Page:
"Carbon (Dioxide) trading is now the fastest growing commodities market on earth.....And here’s the great thing about it. Unlike traditional commodities markets, which will eventually involve delivery to someone in physical form, the carbon (dioxide) market is based on lack of delivery of an invisible substance to no-one. Since the market revolves around creating carbon (dioxide) credits, or finding carbon (dioxide) reduction projects whose benefits can then be sold to those with a surplus of emissions, it is entirely intangible." (Telegraph)
This blog has been tracking the 'Global Warming Scam' for over ten years now. There are a very large number of articles being published in blogs and more in the MSM who are waking up to the fact the public refuse to be conned any more and are objecting to the 'green madness' of governments and the artificially high price of energy. This blog will now be concentrating on the major stories as we move to the pragmatic view of 'not if, but when' and how the situation is managed back to reality. To quote Professor Lindzen, "a lot of people are going to look pretty silly"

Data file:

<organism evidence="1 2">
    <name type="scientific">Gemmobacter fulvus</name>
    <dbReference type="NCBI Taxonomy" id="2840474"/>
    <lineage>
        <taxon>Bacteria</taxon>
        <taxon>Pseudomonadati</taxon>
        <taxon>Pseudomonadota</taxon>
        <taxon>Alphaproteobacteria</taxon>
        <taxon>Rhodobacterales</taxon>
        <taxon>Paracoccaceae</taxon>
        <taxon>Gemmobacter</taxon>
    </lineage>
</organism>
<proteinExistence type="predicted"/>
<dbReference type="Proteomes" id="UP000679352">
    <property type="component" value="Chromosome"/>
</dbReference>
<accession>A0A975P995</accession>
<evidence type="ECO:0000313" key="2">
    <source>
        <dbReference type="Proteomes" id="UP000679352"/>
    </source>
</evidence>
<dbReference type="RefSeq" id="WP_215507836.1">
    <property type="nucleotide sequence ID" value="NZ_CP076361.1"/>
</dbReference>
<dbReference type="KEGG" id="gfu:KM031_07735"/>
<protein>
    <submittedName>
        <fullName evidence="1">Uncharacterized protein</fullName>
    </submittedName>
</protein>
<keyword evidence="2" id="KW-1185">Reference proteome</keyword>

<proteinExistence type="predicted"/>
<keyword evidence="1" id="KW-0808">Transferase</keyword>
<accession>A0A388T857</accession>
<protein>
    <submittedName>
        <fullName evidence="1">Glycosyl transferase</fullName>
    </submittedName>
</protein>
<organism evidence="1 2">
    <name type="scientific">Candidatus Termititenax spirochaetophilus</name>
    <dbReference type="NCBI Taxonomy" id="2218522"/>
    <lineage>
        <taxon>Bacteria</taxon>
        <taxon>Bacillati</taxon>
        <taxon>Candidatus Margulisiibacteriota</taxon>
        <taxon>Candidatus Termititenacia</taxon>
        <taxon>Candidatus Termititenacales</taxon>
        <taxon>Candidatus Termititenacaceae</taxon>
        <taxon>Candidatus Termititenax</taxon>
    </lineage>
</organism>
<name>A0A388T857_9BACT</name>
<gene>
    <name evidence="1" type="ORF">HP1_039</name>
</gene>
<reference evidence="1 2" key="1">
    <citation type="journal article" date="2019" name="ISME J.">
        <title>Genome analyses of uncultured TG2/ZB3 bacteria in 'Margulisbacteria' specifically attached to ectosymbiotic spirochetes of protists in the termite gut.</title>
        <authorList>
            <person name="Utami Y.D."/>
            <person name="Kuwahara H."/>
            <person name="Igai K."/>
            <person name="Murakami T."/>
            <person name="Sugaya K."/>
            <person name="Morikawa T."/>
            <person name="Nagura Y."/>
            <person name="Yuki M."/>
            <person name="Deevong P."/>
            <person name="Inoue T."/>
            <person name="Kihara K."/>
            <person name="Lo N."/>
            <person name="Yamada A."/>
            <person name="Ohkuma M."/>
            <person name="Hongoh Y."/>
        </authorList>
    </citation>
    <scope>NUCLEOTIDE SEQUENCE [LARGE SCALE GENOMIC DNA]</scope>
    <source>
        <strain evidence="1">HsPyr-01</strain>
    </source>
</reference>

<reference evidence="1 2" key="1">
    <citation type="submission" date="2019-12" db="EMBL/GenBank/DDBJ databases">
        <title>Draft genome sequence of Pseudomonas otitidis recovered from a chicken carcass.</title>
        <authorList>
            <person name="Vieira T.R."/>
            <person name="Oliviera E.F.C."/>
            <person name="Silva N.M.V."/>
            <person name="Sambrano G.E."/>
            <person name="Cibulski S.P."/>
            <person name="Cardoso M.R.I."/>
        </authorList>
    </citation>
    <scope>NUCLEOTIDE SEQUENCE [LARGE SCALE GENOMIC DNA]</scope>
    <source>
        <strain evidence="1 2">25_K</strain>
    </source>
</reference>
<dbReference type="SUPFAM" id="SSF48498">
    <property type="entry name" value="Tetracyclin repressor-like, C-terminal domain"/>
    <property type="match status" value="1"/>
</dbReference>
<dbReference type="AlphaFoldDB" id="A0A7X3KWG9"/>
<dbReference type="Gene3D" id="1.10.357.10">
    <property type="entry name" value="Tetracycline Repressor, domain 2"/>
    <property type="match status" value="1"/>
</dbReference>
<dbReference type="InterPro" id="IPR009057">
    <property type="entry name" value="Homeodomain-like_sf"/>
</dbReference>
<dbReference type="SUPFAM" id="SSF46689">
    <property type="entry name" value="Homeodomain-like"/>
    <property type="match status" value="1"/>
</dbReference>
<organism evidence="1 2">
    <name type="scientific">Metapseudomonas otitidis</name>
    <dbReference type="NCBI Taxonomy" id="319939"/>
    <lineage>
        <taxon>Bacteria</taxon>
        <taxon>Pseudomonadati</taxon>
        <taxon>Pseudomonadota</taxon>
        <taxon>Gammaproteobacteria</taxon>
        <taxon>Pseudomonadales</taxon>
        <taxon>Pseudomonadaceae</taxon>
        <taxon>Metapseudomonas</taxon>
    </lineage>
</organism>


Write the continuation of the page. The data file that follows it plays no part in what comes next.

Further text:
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Saturday, 2 February 2013
Do forests drive wind and bring rain? Is there a major man-made climate driver the models miss?
"What if winds were mainly driven by changes in water vapor, and those changes occurred commonly in air over forests? Forests would be the pumps that draw in moist air from over the oceans. Rather than assuming that forests grow where the rain falls, it would be more a case of rain falling where forests grow. When water vapor condenses it reduces the air pressure, which pulls in more dense air from over the ocean.
A new paper is causing a major stir. The paper is so controversial that many reviewers and editors said it should not be published. After two years of deliberations, Atmospheric Chemistry and Physics decided it was too important not to discuss.
The physics is apparently quite convincing, the question is not whether it happens, but how strong the effect is. Climate models assume it is a small or non-existent factor. Graham Lloyd has done a good job describing both the paper and the reaction to it in The Australian."